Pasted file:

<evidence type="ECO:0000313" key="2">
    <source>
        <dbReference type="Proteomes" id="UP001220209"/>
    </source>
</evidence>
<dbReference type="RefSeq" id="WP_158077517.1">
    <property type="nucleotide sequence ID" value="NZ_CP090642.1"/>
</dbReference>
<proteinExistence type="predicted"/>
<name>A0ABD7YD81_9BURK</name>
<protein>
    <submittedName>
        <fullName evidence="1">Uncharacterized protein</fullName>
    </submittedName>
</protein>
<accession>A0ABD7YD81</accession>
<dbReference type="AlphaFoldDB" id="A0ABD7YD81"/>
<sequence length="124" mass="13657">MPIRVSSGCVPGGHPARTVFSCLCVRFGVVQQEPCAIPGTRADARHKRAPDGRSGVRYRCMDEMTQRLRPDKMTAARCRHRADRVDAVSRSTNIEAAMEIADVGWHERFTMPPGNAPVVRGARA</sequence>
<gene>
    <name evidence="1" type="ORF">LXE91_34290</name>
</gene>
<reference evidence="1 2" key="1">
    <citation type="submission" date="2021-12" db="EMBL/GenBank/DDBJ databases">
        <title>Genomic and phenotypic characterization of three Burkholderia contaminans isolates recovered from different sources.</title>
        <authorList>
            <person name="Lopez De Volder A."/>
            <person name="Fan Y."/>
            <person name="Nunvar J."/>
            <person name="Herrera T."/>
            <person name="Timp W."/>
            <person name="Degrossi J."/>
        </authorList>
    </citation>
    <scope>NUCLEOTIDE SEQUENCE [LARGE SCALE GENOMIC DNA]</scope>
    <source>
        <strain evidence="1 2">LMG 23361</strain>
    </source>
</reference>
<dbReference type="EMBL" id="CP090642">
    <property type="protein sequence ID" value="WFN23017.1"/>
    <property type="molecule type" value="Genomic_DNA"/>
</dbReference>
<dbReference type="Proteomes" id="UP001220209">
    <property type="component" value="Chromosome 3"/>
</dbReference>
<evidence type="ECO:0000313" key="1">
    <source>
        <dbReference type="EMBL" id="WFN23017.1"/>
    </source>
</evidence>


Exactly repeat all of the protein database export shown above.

<evidence type="ECO:0000313" key="2">
    <source>
        <dbReference type="Proteomes" id="UP001220209"/>
    </source>
</evidence>
<dbReference type="RefSeq" id="WP_158077517.1">
    <property type="nucleotide sequence ID" value="NZ_CP090642.1"/>
</dbReference>
<proteinExistence type="predicted"/>
<name>A0ABD7YD81_9BURK</name>
<protein>
    <submittedName>
        <fullName evidence="1">Uncharacterized protein</fullName>
    </submittedName>
</protein>
<accession>A0ABD7YD81</accession>
<dbReference type="AlphaFoldDB" id="A0ABD7YD81"/>
<sequence length="124" mass="13657">MPIRVSSGCVPGGHPARTVFSCLCVRFGVVQQEPCAIPGTRADARHKRAPDGRSGVRYRCMDEMTQRLRPDKMTAARCRHRADRVDAVSRSTNIEAAMEIADVGWHERFTMPPGNAPVVRGARA</sequence>
<gene>
    <name evidence="1" type="ORF">LXE91_34290</name>
</gene>
<reference evidence="1 2" key="1">
    <citation type="submission" date="2021-12" db="EMBL/GenBank/DDBJ databases">
        <title>Genomic and phenotypic characterization of three Burkholderia contaminans isolates recovered from different sources.</title>
        <authorList>
            <person name="Lopez De Volder A."/>
            <person name="Fan Y."/>
            <person name="Nunvar J."/>
            <person name="Herrera T."/>
            <person name="Timp W."/>
            <person name="Degrossi J."/>
        </authorList>
    </citation>
    <scope>NUCLEOTIDE SEQUENCE [LARGE SCALE GENOMIC DNA]</scope>
    <source>
        <strain evidence="1 2">LMG 23361</strain>
    </source>
</reference>
<dbReference type="EMBL" id="CP090642">
    <property type="protein sequence ID" value="WFN23017.1"/>
    <property type="molecule type" value="Genomic_DNA"/>
</dbReference>
<dbReference type="Proteomes" id="UP001220209">
    <property type="component" value="Chromosome 3"/>
</dbReference>
<evidence type="ECO:0000313" key="1">
    <source>
        <dbReference type="EMBL" id="WFN23017.1"/>
    </source>
</evidence>